Wednesday 25 November 2015

Changing the Electoral Cycle

George Osborne continues to screw the young and the poorest, but has carried out a few retreats, U turns and a Blairite spending review.

Instead of dishing out the pain, come what may, and exploiting a supposed weak Labour party in opposition, he's retreated to a less painful stance, with a reliance on cuts to Universal Credit and its philosophy to do his bidding.

But the news organisations keep missing why he might have altered the electoral cycle in economic terms. It's because whatever happens in the European Referendum, the Tories will then start to eat each other. Whether we stay in, or come out, the accusations will fly, and they are doing already about Cameron's fake renegotiation stance - one further weakened by his need to co-operate over terrorism.

Whatever the result, the Tories will lose, but the loss by bad feeling might be delayed by the first sense that 'a decision was taken' and the losers losing. And that's the best moment the Tories can go for an election. If they wait longer, Labour might strengthen either behind the admirable Jeremy Corbyn or after some coup attempt within the Parliamentary Labour Party.

So I expect an attempt to repeal the Fixed Term Parliament Act,
where the Tories might find sympathisers elsewhere for a majority. At present the PLP and others might well be for its maintenance, plus a few Tories - in other words, it cannot then be changed. But it could well be repealed if it doesn't simply involve a return to the Prime Minister's decision to dissolve Parliament (an ability that derives from him being the Monarch's first minister - how Royal power continued to function).

Osborne is also positioning himself to take over from Cameron, and he will be keen to make this sooner than later, even if he is already acting as Chief Executive to Cameron as Chair. The 'Blairite' positioning is therefore now, deliberate and with the Referendum timing in mind. This government will want more than its effective majority of about 16, certainly as that will be gone after the Referendum.

Islam's Decline

I've resisted rushes to judgment regarding recent terrorism and related activity. My view is, suppose we (military powers) were decided and did clear out Syria and Iraq of the Islamic State, and set up areas where people could rebuild their lives (could be a good idea): what difference would it make to these ideologues operating out of European capitals and other cities?

As for them not being in any way representative of Islam... Well, the IRA used to compromise the Roman Catholic Church (among this Church's other morally dubious internal activities) but the IRA never fought in the name of Roman Catholicism. Islamic State does, and it is one of the children of the Wahabi type approaches to Islam exported from Saudi Arabia, essentially one of the products of Western Imperialism. The Qur'an contains some pretty nasty texts, as does the Bible and even the Bhagavad Gita set in a civil war scenario has Arjuna telling Krishna that it is his duty to fight. The 'religious classics' as David Tracy has them can motivate in multifarious ways. So it does matter that Muslims condemn Islamic State and why, just as Christians ought to condemn the Klu Klux Klan and any form of Christian based ethnic superiority (take the Yugoslav break up as a time when such did not happen). Islam - Salam - should be a religion of peace (with conditions regarding its freedom to operate) but it is, unfortunately, up to Muslims to proclaim this.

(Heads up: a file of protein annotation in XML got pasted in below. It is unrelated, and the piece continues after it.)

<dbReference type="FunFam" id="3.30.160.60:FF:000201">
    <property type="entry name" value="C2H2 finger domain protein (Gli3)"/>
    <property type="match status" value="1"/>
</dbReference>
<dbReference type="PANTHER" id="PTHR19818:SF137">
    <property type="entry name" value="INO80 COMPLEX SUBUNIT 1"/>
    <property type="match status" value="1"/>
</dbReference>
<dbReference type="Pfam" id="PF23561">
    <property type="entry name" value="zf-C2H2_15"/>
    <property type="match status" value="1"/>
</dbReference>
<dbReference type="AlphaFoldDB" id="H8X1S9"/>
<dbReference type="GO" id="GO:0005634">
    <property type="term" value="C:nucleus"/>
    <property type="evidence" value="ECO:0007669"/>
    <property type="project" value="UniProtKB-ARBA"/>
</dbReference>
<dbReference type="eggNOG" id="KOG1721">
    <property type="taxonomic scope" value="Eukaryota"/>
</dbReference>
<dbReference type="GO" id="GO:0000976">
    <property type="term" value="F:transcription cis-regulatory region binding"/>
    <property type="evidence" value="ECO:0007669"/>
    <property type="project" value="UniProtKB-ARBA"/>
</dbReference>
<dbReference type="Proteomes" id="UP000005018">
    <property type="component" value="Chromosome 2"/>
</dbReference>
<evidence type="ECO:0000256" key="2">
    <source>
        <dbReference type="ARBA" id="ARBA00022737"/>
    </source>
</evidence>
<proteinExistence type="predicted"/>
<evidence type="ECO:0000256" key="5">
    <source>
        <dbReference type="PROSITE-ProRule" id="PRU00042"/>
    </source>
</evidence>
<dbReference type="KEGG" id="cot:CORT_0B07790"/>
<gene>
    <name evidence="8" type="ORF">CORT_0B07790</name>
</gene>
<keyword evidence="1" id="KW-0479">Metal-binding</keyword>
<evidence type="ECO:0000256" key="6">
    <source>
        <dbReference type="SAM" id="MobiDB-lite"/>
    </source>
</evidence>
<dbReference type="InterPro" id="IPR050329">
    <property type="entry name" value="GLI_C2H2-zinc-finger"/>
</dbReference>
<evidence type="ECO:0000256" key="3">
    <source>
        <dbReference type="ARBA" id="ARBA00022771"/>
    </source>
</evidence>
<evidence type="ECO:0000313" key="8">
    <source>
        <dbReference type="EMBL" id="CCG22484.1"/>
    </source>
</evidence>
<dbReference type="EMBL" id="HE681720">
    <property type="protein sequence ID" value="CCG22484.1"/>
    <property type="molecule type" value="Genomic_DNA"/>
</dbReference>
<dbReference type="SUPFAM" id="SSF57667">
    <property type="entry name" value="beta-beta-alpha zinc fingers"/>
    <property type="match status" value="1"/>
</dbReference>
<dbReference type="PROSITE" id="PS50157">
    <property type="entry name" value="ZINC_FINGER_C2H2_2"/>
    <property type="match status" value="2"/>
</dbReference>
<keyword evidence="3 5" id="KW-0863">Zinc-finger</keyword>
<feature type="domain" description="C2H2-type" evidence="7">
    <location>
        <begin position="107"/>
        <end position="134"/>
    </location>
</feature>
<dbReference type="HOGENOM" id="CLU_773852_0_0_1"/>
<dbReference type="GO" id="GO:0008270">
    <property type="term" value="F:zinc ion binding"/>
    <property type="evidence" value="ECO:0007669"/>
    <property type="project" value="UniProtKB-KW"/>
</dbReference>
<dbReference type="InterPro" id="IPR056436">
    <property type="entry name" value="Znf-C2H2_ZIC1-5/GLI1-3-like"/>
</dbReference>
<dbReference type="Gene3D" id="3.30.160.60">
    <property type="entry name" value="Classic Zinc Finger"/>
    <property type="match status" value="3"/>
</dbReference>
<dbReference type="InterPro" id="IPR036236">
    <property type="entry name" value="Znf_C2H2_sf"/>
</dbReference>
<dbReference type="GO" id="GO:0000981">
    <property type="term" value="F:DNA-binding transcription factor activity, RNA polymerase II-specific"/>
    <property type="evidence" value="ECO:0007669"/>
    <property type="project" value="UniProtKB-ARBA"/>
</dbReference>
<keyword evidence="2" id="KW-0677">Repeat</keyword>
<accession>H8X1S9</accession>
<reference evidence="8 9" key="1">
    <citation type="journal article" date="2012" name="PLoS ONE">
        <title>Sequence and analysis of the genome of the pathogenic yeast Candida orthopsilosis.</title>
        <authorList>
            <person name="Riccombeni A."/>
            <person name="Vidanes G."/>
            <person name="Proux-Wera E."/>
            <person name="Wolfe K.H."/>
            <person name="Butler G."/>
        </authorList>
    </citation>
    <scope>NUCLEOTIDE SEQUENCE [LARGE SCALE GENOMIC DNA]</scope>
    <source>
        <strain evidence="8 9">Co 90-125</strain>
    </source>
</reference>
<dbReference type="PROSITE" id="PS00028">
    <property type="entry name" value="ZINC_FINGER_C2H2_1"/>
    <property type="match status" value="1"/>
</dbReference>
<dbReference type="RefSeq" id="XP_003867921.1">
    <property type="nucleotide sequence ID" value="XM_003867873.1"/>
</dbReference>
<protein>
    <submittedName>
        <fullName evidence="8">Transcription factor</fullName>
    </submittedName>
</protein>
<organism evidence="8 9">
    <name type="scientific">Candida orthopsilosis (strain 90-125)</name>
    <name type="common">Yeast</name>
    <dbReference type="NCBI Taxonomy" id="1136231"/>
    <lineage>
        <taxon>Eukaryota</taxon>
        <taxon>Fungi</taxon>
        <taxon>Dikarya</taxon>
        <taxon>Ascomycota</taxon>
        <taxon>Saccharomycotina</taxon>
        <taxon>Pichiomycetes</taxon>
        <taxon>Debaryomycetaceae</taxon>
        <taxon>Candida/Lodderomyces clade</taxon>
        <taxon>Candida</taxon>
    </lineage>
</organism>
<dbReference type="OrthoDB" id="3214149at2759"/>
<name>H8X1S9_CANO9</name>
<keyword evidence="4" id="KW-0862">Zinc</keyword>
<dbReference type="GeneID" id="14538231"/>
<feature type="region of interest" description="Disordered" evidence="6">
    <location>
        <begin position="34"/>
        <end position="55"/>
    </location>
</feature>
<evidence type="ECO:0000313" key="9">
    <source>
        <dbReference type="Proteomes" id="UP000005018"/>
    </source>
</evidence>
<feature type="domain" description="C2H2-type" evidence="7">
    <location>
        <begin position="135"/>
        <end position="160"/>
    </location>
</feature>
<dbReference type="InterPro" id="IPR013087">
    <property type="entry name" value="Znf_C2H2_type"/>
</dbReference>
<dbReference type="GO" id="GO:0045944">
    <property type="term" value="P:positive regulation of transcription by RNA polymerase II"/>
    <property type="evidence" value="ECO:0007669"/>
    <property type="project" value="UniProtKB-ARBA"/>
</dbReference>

For too long, since the Renaissance, Islam has had a chip on its shoulder. The 'final revelation' (also it believes it was the first) was superseded culturally and intellectually by the West. Things really went wrong after the end of the Ottaman Empire and some pretty silly boundaries for Arab and other States post World War I that ended up being ruled by political thugs. The failure of the Arab Spring is a failure of those States as conceived - Egypt should have done better. The result is that Islam continues to dig itself in a hold. For too long it has clericalised and intellectual centres in the east have contracted and been suspicious of Western Islamic intellectuals. Reform is now more than necessary.

The danger is that Islam gets regarded today as Roman Catholicism was regarded at the time of Elizabeth I. This would be tragic and unnecessary. It is already going that way in France, with its secularism tradition - thus Islam becomes a threat, thus extremists target France in particular. Islam is in need of a Reformation, just as a corrupt Christianity had to reform. If it doesn't, it will end up being the loser, it will lose moral authority. The reform has to relativise Islam, see the Qur'an as historical and not perfect, actually teach its content more widely to believers rather than its repetition, and tackle the questions around absence of archaeology regarding the founding years of Islam around Makkah and Madina.

This terrorism will pass because it is a condition of the current condition of Islam and political forces. The lunatics running this particular asylum are young and will rotate through. But the damage done to Islam could be much the greater, unless its adherents address the need for liberating reform - to attempt to return to that intellectual and artistic culture of its heyday, when it could tell an intolerant Christianity a thing or two.